Newcomer's Guide to Raleigh

Welcome to Raleigh, North Carolina! This Newcomer’s Guide to the City of Oaks is a resource for you to explore your new city, find important information on settling in, and a guide to help you acclimate to one of the top 10 cities with the highest quality of life.

Even after settling in, come back to the Newcomer’s Guide often to see Raleigh’s growth.


City of Raleigh
Photo: RaleighGov (Twitter)
  • Raleigh was founded in 1792 and named after Sir Walter Raleigh, an English explorer and writer who discovered a colony near Roanoke Island, which is now present-day North Carolina. He also attempted to establish the first English colony on the shores of the new world in the 1580s.
  • Why is Raleigh called the “City of Oaks”? It’s in the name. Raleigh’s streets are lined with oak trees.
  • John Haywood is named the first mayor January 21, 1795.
  • Shaw University is the first historically black university in North Carolina, which was founded in 1867.
  • Raleigh has more than 40 free historic attractions and museums.
  • President Andrew Johnson was born and raised in the city.
  • The first telephones in the state were installed in Raleigh in 1879.
  • May 1894, Rex Hospital opens. Its nursing school is the first in the state.
  • Raleigh adopts a flag in 1899.
  • The University of North Carolina operates its first medical school in Raleigh until 1910.
  • The first local transit bus and the last electric trolley roll in Raleigh March 1-14, 1933.
  • Clarence Lightner is Raleigh’s first mayor elected by popular vote. Also the first African American elected mayor of a major southern city in 1973.
  • 1999 Special Olympics World Summer Games hosted in Raleigh, Durham and Chapel Hill.
  • In 2000, The CIAA Championship Basketball Tournament is held for the first time in Raleigh at the Entertainment and Sports Arena.
  • January 24-25, 2000, Raleigh recieves its greatest snowfall from a single storm (20.3 inches)
  • March 2008, 2009 and 2011, Raleigh named no. 1 Best Place for Business and Careers by Forbes Magazine 




Garbage and recycling collection rules are very important and specific. If you don't know them, you may find yourself paying extra money for collection:

  • Standard garbage carts are 95-gallon.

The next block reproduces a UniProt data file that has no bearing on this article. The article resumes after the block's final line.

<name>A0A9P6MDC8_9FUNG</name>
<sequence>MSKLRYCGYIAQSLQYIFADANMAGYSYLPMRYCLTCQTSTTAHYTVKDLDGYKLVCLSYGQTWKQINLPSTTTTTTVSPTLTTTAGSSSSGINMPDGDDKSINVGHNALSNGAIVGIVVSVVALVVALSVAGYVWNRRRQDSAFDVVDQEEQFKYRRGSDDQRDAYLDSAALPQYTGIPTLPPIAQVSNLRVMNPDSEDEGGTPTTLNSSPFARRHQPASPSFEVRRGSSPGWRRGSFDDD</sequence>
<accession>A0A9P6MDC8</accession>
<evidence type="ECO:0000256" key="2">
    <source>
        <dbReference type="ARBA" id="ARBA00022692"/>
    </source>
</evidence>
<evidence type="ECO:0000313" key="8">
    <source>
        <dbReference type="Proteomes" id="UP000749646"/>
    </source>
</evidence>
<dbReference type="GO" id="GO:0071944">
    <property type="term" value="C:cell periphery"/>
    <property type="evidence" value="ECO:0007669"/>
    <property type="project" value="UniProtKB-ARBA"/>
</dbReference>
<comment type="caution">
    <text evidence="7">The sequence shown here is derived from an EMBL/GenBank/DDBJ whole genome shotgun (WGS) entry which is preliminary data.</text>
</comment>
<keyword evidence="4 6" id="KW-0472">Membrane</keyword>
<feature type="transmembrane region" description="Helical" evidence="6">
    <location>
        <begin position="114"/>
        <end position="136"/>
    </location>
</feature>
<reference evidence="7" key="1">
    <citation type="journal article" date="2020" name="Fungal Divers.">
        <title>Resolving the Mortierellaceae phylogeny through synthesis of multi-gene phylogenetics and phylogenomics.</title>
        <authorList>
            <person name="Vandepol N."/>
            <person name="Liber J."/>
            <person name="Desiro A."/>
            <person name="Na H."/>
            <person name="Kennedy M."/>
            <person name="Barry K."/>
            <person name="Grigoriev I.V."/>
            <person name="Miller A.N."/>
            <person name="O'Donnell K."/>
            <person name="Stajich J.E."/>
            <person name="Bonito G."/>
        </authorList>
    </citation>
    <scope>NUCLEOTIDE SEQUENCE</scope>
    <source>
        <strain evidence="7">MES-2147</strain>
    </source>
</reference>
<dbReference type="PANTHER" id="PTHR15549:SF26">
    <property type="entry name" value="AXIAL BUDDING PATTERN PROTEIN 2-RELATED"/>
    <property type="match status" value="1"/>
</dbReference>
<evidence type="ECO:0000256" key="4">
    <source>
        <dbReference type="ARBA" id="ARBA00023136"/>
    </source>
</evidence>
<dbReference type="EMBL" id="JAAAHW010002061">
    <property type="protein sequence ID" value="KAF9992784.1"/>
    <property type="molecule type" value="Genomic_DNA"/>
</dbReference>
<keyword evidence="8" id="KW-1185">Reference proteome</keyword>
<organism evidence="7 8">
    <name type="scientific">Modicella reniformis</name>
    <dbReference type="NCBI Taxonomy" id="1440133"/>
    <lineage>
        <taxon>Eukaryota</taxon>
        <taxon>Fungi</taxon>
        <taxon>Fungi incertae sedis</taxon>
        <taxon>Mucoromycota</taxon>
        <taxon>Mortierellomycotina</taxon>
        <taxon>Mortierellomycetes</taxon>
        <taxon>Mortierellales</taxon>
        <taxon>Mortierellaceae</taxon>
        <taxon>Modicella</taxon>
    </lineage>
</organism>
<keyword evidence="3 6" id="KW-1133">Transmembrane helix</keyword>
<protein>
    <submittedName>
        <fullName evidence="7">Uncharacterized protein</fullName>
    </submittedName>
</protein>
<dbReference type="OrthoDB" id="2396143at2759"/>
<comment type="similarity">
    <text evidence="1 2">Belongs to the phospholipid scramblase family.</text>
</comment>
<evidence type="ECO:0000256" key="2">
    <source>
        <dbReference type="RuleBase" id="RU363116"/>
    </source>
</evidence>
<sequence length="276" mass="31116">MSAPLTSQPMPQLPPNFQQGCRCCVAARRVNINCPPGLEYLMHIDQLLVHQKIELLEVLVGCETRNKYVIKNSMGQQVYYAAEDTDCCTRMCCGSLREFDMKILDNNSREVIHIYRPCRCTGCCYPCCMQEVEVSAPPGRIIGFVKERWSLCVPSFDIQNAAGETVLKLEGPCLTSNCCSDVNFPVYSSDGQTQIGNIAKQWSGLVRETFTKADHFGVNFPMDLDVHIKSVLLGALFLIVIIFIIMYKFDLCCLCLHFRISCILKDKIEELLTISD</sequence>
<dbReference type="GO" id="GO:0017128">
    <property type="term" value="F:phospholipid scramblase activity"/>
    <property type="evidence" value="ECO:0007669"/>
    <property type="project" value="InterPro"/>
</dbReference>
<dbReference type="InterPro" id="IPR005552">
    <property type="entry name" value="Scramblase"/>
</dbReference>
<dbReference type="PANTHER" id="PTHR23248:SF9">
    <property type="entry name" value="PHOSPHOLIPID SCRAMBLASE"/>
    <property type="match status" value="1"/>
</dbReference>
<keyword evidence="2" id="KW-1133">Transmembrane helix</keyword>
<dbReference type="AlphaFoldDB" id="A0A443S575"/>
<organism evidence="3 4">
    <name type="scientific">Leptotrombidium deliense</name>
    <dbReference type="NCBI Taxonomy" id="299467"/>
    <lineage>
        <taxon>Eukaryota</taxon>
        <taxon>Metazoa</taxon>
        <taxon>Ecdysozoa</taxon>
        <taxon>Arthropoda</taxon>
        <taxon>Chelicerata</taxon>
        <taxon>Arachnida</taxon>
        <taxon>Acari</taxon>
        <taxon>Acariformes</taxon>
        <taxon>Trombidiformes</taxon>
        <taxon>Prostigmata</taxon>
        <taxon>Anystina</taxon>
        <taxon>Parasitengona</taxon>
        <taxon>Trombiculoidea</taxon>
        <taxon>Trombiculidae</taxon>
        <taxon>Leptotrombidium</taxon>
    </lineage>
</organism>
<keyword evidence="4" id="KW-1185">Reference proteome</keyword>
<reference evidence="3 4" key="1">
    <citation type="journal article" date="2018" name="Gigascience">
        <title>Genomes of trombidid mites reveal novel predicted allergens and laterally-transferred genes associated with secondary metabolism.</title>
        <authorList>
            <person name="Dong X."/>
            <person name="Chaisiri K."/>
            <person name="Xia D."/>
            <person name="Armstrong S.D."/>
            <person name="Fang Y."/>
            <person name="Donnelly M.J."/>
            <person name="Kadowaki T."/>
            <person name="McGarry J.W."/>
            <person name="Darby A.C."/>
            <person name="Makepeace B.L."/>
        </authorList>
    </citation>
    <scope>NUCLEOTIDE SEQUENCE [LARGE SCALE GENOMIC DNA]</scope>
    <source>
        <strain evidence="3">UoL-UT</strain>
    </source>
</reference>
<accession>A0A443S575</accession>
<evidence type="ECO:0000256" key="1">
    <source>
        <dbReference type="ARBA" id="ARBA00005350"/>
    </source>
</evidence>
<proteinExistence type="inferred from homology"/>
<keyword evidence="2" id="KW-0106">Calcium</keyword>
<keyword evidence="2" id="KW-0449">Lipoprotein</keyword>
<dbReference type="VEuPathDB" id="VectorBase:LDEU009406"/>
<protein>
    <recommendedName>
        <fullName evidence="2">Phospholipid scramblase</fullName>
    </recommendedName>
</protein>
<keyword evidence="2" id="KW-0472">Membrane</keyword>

• Place the cart curbside no earlier than noon the day before your scheduled collection day, and no later than 7 a.m. on collection day.
  • The lid opening must be facing the street.
  • The cart must be retrieved from the curb no later than 7 p.m. on the day after your collection.
  • Cart must be at least five feet from mailboxes, utility poles, parked cars, recycling or yard waste containers or other items. Garbage left outside the container will not be collected.
  • To participate in the curbside program, simply place your recyclables in your blue roll cart and place on the curb, not in the street, no earlier than noon the day before your scheduled collection, and no later than 7 a.m. on your day of collection.

For more information on how to handle trash and recycling, click here.

Raleigh Police

If you need to reach emergency services, here are some resources for you:

Raleigh Police Department

  • Emergency: 911
  • Non-Emergency: 919-831-6311
  • General Police Information and Questions: 919-996-3335

Raleigh-Wake Emergency Communications Center

  • Emergency: 911
  • Non-Emergency: 919-829-1911
  • 919-996-3530

Raleigh Fire Department

  • Emergency: 911
  • Administration: 919-996-6115

Wake County EMS

  • Emergency: 911
  • Administration: 919-856-6020
Raleigh Fireworks
Photo: Downtown Raleigh fireworks (VisitRaleigh)

Looking for places to dine in and around Raleigh?

We've tried out dozens of Raleigh restaurants and have the scoop on some of the most popular ones! Check out our latest Eating N.C. stories below.

And view a list of Raleigh dining options here and here.